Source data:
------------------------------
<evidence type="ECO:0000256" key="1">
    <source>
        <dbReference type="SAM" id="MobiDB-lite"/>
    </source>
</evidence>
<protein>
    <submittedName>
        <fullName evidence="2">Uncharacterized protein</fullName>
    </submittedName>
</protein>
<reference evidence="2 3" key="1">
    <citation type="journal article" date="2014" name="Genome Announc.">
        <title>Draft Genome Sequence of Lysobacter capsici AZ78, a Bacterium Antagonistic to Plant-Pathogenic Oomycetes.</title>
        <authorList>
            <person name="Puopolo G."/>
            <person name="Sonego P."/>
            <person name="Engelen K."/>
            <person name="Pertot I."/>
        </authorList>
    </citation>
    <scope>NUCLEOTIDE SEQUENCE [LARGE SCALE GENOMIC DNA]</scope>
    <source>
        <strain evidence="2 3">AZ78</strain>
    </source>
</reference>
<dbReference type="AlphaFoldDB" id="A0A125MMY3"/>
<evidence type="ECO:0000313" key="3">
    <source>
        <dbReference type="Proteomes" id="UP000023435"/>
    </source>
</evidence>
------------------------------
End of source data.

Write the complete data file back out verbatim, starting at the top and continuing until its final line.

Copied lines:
<evidence type="ECO:0000256" key="1">
    <source>
        <dbReference type="SAM" id="MobiDB-lite"/>
    </source>
</evidence>
<protein>
    <submittedName>
        <fullName evidence="2">Uncharacterized protein</fullName>
    </submittedName>
</protein>
<reference evidence="2 3" key="1">
    <citation type="journal article" date="2014" name="Genome Announc.">
        <title>Draft Genome Sequence of Lysobacter capsici AZ78, a Bacterium Antagonistic to Plant-Pathogenic Oomycetes.</title>
        <authorList>
            <person name="Puopolo G."/>
            <person name="Sonego P."/>
            <person name="Engelen K."/>
            <person name="Pertot I."/>
        </authorList>
    </citation>
    <scope>NUCLEOTIDE SEQUENCE [LARGE SCALE GENOMIC DNA]</scope>
    <source>
        <strain evidence="2 3">AZ78</strain>
    </source>
</reference>
<dbReference type="AlphaFoldDB" id="A0A125MMY3"/>
<evidence type="ECO:0000313" key="3">
    <source>
        <dbReference type="Proteomes" id="UP000023435"/>
    </source>
</evidence>